With the trade deadline rapidly approaching in fantasy football (November 27), unless there were huge opportunities for buy-low or sell-high candidates in trades I figured I'd devote the majority of this space to helping all of you with your own "Trade Calls." Time is running out to swing a potentially season-saving trade, so let's take a look at some of this week's top questions below.
If you asked me a question and it got lost in the avalanche I received on Twitter and wasn't answered here, send it to me again @AlexGelhar and I'll try to get to it before it's too late.
I'm hoping if you're looking to move Alshon Jeffery that you have plenty of depth at the wide receiver position, because now that he's healthy he'll be one of the game's most dynamic pass catchers. And his offense just lost Matt Forte for a few weeks, so even more targets could be coming Alshon's way. So let's assume you do have the depth to move him. Targeting T.J. Yeldon while giving away Jeffery would be a mistake. He's had a fine rookie season and receives plenty of volume, but he's not as good of a running back as Lamar Miller. Miller reminded the football world as to just how good he could be with 388 total yards and four total touchdowns over the last three games. And that includes his rough outing against the Patriots last Thursday night. If you're targeting one of these backs, make sure it's Miller and don't settle for Yeldon. In fact, I'd probably try to get a little more back than just Miller as well, as Jeffery should be one of fantasy's top wideouts for the rest of the season.
I'm all for this trade if you can pull it off, though my guess is you might have to package someone else with Jarvis Landry in order to secure DeAngelo Williams, as he'll be an every-week RB2 starting this weekend. I'm a fan of David Cobb, but he reported back to the team overweight last week and there's still no guarantee as to what kind of work he'll receive in the Tennessee offense. If your trading partner balks at the Landry for Williams trade straight up, why not try to entice them with the upside of Cobb as well? Yes, you could lose out on a breakout second half of the season, but you're trading Landry and an unknown player at the NFL level for a known (and good) player in one of the league's best offenses. That's a win.
Absolutely not. Even though Dez Bryant struggled a bit in his first game back, I wouldn't trade him straight up for Demaryius Thomas. Bryant should get Tony Romo back soon, and will become an every-week WR1 when that happens. He's a more complete wide receiver than Thomas, and will have a quarterback feeding him the ball whose arm strength isn't waning. The better move here is to just try and shop Jimmy Graham on his own, using his recent string of success to entice a TE-needy owner. At this point in the season, looking to upgrade your WR3/flex spot in exchange for Graham seems like an excellent trade off, for as long as Jordan Reed stays healthy, he'll be in the conversation as a top-five tight end the rest of the season.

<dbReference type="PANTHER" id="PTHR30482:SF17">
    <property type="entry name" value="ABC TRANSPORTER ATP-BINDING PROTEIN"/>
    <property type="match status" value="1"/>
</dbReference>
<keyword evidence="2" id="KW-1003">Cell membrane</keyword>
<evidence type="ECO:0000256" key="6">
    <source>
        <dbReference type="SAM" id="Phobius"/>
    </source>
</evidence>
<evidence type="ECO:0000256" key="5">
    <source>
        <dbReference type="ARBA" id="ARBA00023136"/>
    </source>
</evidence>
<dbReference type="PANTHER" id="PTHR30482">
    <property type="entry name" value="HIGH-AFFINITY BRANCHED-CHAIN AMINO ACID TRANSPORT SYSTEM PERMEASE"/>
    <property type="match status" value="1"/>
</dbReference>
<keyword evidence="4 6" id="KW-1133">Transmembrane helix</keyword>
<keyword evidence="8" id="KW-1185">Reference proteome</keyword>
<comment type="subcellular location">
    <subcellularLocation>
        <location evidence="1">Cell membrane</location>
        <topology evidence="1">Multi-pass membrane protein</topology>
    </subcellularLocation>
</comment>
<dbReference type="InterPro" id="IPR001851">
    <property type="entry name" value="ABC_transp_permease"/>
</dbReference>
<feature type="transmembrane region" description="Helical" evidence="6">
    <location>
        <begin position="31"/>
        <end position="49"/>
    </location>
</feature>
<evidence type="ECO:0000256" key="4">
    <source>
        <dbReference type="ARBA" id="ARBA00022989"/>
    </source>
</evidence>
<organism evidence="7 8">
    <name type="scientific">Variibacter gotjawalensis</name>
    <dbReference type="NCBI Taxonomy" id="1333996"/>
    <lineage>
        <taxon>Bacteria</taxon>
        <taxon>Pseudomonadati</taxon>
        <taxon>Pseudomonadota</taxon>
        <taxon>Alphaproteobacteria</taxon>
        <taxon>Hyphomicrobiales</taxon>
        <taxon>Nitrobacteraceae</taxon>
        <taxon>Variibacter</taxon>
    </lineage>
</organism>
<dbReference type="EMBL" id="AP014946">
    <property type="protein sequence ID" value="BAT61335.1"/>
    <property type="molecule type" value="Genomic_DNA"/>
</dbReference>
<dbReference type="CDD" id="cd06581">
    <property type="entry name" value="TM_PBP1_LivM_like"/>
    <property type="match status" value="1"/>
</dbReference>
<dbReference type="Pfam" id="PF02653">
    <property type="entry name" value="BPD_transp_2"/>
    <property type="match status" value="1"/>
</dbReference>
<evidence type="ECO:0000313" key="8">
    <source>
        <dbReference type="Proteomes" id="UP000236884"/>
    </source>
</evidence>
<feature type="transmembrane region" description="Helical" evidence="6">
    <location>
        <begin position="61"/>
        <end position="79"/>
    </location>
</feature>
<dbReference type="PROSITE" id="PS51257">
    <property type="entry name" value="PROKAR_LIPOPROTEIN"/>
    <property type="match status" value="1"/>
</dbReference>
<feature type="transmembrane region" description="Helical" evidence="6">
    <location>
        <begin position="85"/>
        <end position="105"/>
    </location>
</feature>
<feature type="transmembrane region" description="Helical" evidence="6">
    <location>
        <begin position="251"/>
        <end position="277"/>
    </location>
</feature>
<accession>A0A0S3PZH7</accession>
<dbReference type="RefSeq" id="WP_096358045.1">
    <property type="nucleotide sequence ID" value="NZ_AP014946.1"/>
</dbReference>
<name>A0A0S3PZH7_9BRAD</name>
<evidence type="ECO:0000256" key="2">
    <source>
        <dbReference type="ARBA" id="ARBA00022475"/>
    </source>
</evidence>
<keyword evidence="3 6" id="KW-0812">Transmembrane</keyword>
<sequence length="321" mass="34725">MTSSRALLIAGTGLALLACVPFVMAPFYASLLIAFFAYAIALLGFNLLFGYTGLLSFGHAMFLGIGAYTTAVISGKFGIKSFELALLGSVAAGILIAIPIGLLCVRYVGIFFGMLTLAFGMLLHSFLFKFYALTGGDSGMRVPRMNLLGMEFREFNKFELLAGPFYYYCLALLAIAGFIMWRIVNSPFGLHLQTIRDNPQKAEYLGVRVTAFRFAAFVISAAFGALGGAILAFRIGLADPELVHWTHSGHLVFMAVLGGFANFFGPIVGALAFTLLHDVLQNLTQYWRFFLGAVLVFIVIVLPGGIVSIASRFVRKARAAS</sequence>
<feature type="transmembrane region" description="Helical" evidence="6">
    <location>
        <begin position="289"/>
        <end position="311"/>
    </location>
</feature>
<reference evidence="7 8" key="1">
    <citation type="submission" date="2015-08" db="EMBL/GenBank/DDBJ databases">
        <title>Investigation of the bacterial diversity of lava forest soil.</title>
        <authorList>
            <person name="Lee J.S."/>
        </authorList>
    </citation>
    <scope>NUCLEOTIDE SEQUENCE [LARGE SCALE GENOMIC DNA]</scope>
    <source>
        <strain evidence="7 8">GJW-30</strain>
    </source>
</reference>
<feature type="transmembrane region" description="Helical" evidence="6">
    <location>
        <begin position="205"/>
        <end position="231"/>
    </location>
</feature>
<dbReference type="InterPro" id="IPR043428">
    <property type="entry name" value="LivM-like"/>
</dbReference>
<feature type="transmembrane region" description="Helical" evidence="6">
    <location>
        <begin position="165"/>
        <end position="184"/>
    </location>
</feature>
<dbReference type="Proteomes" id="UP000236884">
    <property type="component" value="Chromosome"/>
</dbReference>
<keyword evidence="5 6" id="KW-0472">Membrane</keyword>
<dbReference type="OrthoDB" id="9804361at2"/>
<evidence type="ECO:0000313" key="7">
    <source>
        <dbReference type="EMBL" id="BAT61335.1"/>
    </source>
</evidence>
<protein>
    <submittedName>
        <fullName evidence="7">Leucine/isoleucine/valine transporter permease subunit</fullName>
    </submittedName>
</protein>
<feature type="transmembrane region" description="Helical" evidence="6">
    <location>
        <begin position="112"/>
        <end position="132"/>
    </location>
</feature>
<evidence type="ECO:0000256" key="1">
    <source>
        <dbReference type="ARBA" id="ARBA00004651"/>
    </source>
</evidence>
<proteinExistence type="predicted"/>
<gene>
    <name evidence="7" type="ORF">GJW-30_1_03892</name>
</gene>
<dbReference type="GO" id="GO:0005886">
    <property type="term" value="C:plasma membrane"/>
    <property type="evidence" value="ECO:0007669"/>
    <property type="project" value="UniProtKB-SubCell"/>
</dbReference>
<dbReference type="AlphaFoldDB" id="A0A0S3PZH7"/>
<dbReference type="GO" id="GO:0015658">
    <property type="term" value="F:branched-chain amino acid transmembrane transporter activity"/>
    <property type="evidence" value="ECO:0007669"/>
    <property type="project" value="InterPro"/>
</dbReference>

T.J. Yeldon is such an interesting trade target for me. On the one hand, he'll provide a safe weekly floor as he's averaged just over 20 touches per game over his last three starts. Yet, his .521 fantasy points per touch average on the season was the lowest among all fantasy backs with at least 100 total touches heading into Week 8. Brandin Cooks has been matchup-dependent and prone to disappearing acts all season long, but could be turning the corner with Drew Brees playing better of late. So which do you trust -- Yeldon's safe floor or Cooks' infrequent high-upside games? In this case, I go with Yeldon, as there's reason to believe his recent scoring streak could continue as the Jaguars come out of their bye. Yeldon's 1.7 percent touchdown rate was the second-lowest among backs with at least 100 total touches prior to Week 8 (Justin Forsett -- 1.4 percent), which points to a potential touchdown regression. Hat tip to Adam Harstad, who does great work on this trend for Football Guys. Check out Adam's chart he posted over the weekend and look at all the names on the list who scored touchdowns in Week 8. If you're too lazy to click, it's a lot. My point with this is, if you move Cooks for Yeldon, you're not only giving away a player with volatile production for one with a much safer floor, but that same "safe floor" player could burst out with some big weeks in the not too distant future. I say go for it.